Like Gil Scott-Heron and a handful of others, Sweet Honey in the Rock prove that music can be soulful, funky, emotionally satisfying, and still pack a potent political message. They combine centuries of African-American musical tradition--spirituals, folk songs, blues, acoustic variations on contemporary motifs--and lace it with an up-to-the-minute theme of liberation that's permeated with joy and optimism. Don't be misled, though; there's none of that starry-eyed mythologizing of heroic proletarian virtues that gets so tiresome in folkies. These women sing in powerful, confident voices of the lives, struggles, and victories of people (especially, but not only, women of color) in a way that transcends genre and generations, but they temper their gospel-tinged optimism with a deeply felt acknowledgment of pain and despair that are as inherent to the human condition as valorous struggle. The crystalline purity of their a cappella harmonies is a musical wonder, and the spirit of their performance will leave you refreshed and exhilarated for days. Tonight, 8 PM, Peoples Church, 941 W. Lawrence; 784-6633.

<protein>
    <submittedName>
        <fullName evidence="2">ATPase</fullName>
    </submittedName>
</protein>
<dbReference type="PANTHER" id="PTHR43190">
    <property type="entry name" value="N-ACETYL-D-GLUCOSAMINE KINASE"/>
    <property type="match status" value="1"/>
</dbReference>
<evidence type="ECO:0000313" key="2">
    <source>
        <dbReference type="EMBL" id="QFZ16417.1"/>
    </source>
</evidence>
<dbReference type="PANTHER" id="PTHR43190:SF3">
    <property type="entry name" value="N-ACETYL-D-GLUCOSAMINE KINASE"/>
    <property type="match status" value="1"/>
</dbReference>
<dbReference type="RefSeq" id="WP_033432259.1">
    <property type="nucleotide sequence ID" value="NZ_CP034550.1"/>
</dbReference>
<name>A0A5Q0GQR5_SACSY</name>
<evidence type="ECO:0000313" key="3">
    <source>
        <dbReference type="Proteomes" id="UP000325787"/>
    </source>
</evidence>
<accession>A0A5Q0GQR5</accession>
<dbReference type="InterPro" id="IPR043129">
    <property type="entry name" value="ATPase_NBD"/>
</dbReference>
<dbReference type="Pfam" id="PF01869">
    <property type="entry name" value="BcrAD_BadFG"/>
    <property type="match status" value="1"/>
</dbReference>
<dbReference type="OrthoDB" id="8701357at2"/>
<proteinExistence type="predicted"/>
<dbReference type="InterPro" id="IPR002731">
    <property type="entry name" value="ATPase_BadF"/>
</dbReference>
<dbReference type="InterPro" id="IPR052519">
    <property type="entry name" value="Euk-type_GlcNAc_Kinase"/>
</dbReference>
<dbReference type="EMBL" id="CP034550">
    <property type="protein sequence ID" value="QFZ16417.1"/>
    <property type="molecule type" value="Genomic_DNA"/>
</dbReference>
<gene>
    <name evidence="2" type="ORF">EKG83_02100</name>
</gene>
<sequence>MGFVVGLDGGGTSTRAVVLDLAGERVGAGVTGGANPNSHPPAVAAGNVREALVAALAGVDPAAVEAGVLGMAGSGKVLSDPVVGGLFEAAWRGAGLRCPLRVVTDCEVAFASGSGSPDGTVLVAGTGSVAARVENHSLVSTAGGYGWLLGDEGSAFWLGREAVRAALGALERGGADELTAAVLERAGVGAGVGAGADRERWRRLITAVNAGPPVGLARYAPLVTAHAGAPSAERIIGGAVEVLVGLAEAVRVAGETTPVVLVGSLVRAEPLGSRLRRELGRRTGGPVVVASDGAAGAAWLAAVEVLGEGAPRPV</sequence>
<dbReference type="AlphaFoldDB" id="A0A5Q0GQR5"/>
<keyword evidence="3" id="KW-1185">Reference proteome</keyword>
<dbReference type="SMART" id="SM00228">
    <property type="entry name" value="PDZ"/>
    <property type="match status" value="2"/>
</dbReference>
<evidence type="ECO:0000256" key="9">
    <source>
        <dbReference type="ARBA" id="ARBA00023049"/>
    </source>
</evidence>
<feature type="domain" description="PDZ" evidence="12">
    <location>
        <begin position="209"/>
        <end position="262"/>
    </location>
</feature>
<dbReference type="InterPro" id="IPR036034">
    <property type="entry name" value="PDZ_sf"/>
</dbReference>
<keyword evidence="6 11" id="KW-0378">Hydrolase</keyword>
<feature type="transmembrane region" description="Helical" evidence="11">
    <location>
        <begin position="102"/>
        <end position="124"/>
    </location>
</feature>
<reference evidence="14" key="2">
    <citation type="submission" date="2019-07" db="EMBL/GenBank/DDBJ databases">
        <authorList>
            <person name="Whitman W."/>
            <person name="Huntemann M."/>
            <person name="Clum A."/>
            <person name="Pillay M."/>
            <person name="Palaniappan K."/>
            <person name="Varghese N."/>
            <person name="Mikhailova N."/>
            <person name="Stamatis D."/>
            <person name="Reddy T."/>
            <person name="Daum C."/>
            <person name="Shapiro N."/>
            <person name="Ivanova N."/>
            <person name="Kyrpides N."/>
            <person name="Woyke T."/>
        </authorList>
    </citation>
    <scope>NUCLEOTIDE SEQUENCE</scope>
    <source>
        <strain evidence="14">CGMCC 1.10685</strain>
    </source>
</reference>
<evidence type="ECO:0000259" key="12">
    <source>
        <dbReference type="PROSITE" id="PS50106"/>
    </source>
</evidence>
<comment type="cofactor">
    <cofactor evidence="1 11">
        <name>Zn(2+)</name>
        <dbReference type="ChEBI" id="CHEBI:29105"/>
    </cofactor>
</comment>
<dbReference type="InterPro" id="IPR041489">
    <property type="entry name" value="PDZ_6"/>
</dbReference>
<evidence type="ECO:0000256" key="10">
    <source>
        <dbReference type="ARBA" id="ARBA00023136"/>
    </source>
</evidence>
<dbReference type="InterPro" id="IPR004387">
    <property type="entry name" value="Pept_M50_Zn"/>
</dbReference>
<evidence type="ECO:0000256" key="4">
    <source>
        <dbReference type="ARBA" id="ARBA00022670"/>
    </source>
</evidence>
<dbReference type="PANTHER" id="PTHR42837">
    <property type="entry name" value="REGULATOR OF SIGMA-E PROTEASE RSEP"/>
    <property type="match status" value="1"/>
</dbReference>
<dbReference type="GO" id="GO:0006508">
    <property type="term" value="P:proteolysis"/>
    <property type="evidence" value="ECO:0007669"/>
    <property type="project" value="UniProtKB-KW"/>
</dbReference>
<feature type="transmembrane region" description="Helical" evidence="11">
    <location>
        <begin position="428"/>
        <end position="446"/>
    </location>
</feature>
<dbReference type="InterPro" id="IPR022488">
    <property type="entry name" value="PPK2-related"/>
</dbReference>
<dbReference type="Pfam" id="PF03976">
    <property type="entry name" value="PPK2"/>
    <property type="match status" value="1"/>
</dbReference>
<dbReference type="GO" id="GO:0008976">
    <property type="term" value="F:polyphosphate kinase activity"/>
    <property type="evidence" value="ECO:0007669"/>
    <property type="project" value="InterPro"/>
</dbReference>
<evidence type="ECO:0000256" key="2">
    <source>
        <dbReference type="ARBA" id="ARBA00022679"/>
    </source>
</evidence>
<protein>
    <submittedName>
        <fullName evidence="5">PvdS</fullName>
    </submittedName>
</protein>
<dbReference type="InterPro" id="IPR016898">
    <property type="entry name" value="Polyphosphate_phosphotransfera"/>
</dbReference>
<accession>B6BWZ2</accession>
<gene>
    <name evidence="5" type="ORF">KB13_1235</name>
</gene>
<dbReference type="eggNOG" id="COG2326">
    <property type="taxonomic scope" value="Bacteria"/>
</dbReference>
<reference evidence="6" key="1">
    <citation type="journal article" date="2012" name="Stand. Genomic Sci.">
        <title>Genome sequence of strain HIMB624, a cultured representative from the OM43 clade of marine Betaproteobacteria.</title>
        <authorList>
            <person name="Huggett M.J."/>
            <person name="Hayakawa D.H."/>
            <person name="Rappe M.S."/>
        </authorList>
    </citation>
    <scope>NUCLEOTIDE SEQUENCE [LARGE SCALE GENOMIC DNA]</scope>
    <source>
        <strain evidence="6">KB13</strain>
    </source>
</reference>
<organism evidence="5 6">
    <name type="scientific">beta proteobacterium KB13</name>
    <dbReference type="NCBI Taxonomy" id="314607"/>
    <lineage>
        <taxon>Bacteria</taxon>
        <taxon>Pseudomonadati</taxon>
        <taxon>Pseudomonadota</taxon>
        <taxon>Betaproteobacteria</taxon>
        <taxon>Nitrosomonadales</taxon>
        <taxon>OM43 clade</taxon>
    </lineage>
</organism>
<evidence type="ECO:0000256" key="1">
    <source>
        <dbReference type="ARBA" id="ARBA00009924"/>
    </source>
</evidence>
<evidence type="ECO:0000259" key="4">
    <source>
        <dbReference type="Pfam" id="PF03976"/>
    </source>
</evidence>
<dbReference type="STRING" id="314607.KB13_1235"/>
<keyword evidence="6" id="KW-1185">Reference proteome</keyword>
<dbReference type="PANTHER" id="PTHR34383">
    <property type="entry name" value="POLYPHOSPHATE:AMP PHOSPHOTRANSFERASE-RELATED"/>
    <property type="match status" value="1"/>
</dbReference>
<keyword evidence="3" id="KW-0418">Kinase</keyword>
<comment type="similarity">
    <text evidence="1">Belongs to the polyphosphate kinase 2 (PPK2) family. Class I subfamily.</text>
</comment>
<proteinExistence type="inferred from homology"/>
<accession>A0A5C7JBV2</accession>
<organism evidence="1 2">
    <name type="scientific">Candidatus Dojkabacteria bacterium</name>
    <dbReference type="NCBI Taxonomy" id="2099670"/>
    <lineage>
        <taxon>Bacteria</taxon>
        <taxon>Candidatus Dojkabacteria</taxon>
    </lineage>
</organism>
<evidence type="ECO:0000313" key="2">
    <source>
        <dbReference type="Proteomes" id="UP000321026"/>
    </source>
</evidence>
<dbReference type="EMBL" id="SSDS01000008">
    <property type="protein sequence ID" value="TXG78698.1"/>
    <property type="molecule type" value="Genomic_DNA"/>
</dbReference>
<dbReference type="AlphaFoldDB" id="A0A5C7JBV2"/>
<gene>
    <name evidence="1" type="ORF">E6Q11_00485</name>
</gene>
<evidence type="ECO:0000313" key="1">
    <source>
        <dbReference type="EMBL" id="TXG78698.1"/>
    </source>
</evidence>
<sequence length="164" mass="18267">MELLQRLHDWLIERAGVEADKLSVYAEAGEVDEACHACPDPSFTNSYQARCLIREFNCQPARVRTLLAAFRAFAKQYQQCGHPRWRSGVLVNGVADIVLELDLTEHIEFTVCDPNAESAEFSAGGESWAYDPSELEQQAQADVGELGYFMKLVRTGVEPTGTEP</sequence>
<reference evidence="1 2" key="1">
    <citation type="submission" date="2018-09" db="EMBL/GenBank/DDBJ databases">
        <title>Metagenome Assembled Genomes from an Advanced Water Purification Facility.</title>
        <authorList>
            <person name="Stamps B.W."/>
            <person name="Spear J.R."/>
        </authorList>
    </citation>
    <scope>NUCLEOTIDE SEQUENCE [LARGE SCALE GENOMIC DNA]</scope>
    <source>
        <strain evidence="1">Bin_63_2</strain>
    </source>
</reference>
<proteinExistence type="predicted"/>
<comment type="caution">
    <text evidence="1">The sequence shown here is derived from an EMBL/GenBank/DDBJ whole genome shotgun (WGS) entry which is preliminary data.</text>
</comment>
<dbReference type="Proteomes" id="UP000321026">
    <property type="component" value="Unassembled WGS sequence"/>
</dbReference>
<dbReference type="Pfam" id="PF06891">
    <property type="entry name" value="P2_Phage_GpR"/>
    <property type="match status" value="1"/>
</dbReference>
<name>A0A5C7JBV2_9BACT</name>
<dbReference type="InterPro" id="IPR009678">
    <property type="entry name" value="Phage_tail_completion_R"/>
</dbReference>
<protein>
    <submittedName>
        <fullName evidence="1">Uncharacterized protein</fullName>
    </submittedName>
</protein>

Art accompanying story in printed newspaper (not available in this archive): photo/Roland L. Freeman.